'A funeral a day' and a sombre St. Patrick's Day in Northern Ireland

The familiar tricolour Irish flags were on display in Belfast on March 17, 1988, but that St. Patrick's Day didn't have the feel of a national holiday in Northern Ireland.

Deaths, funerals and mourning of the dead were constants in violent series of events in March 1988

'A funeral a day'

35 years ago
Duration 2:36
On St. Patrick's Day in 1988, the CBC's Sheila MacVicar reports on recent violence that had unfolded in Northern Ireland.

The familiar tricolour Irish flags were on display in Belfast on March 17, 1988, but that St. Patrick's Day didn't have the typical feel of the national holiday in Northern Ireland.

Not when scores of people lay in hospital, after they were injured by a loyalist gunman who threw grenades at an Irish Republican Army (IRA) funeral held the day before at the city's Milltown Cemetery.

And when three other mourners lay dead as a result of attending the funeral, which was for three dead IRA members.

"Those memories were on everyone's mind today," the CBC's Knowlton Nash said, when introducing a story on yet another funeral stemming from the long conflict that then had raged in the region for two decades, known as the Troubles.

More violence, more death

Questions about Gibraltar incident

35 years ago
Duration 0:28
Peter Mansbridge introduces a follow-up report on the deaths of 3 IRA members in Gibraltar in March of 1988.

The entire month of March had been marred by violence — including an incident in Gibraltar, which saw three IRA members killed after British special forces fired upon them.

The IRA members — Dan McCann, Sean Savage, and Mairead Farrell — were reportedly planning a bomb attack. They had also been unarmed when they were shot.

"Eyewitnesses say they heard no warning when plainclothes British soldiers opened fire and killed all three," the CBC's Sheila MacVicar told viewers on The National two days later, as details gradually revealed the circumstances surrounding the shooting.

Their deaths raised questions as to whether the British government had a "shoot-to-kill" policy for dealing with Irish republican militants. 

'A tougher line towards terrorism'

Edmund Curran of the Belfast Telegraph talks to As It Happens about one of the possible implications of the shooting of 3 IRA members in Gibraltar in 1988.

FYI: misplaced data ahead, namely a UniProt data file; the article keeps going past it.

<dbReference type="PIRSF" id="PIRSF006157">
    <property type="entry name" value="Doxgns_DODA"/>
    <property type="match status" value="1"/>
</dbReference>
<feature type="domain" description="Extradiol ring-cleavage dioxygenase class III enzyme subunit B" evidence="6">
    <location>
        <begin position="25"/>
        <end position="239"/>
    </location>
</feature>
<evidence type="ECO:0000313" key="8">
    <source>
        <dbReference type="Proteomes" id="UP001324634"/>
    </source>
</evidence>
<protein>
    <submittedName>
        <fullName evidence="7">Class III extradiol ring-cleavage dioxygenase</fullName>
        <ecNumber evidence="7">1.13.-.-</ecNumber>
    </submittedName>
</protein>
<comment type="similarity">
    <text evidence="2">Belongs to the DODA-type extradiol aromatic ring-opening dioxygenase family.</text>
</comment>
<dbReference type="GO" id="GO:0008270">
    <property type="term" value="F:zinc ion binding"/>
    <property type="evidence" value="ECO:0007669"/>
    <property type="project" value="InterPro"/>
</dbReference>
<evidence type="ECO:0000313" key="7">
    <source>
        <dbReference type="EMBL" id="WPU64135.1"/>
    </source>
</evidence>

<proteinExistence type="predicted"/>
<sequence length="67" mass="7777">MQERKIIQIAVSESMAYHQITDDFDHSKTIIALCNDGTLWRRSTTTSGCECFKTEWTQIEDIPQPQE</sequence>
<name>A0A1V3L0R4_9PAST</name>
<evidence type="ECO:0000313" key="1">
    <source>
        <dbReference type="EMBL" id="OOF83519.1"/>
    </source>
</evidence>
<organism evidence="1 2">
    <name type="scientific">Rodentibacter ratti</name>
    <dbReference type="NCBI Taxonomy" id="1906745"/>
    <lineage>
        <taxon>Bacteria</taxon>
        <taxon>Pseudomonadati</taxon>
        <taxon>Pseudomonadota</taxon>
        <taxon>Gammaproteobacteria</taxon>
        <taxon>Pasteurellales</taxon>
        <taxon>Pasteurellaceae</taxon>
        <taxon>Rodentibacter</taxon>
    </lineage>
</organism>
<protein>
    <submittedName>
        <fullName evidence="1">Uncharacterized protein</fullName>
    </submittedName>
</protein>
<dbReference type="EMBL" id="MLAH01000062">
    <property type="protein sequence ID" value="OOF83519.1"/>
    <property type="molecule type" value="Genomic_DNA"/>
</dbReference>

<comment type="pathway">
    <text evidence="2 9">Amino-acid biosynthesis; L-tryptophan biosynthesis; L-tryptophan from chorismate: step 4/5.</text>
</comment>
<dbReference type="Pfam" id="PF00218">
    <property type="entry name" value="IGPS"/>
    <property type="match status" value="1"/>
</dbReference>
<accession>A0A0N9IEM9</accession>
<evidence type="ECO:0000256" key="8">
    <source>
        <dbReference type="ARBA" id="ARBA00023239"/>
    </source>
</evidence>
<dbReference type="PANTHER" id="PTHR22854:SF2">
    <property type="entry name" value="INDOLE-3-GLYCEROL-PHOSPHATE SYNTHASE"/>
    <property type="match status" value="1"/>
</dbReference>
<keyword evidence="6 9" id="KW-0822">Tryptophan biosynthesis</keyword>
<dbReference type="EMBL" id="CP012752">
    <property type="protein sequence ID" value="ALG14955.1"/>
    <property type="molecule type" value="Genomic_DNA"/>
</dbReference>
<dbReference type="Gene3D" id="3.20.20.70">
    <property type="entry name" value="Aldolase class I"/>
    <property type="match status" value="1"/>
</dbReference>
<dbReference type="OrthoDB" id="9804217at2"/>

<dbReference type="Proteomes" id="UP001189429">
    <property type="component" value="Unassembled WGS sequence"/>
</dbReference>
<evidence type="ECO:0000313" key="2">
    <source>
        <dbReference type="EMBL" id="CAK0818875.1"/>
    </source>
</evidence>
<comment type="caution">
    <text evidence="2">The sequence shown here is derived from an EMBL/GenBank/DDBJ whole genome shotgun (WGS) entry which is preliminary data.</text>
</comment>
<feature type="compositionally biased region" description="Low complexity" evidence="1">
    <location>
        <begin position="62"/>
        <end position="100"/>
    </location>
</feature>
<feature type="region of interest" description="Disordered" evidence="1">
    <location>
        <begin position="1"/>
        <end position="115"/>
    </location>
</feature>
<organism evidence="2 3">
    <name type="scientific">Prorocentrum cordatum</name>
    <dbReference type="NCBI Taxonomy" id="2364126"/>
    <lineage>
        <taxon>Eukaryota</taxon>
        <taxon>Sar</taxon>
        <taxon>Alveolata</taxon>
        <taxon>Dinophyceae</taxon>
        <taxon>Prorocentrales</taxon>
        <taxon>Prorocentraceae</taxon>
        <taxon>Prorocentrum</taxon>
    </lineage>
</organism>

Edmund Curran, the deputy editor of the Belfast Telegraph, believed that at the very least, the British government had taken a harder position on dealing with groups like the IRA.

"I think it's true to say that certainly [commando]-style tactics are now being employed and that government in Britain ... is adopting a tougher line towards terrorism," he told CBC Radio's As It Happens, when discussing the shootings the day after the IRA members were killed.

McCann, Savage and Farrell's deaths also prompted outrage in Belfast, where riots broke out and cars were burned in protest.

'Get down! Get down! Get down!'

Mourners hold flowers during the funeral of the three IRA's members killed in Gibraltar by British secret agents, on March 16, 1988 in Belfast, Northern Ireland. (Daniel Janin/AFP/Getty Images)

It was their joint funeral that brought thousands of people to Belfast's Milltown Cemetery 10 days later, the shocking event that saw the mourners attacked.

The attack took place in full view of media who were at the cemetery to cover the IRA funeral, and as such, TV viewers around the world saw images of the mourners fleeing the attack and heard the sounds of their stress and their fear.

The CBC's Elizabeth Gray provides a report on the March 16, 1988, on a funeral at Belfast's Milltown Cemetery.

"Get down! Get down! Get down!" one man was heard yelling as the attack raged, in some of the footage shown on The National.

Audio from the attack was later played on CBC Radio's Sunday Morning, giving listeners a sense of the terror the people caught in the line of fire would have felt.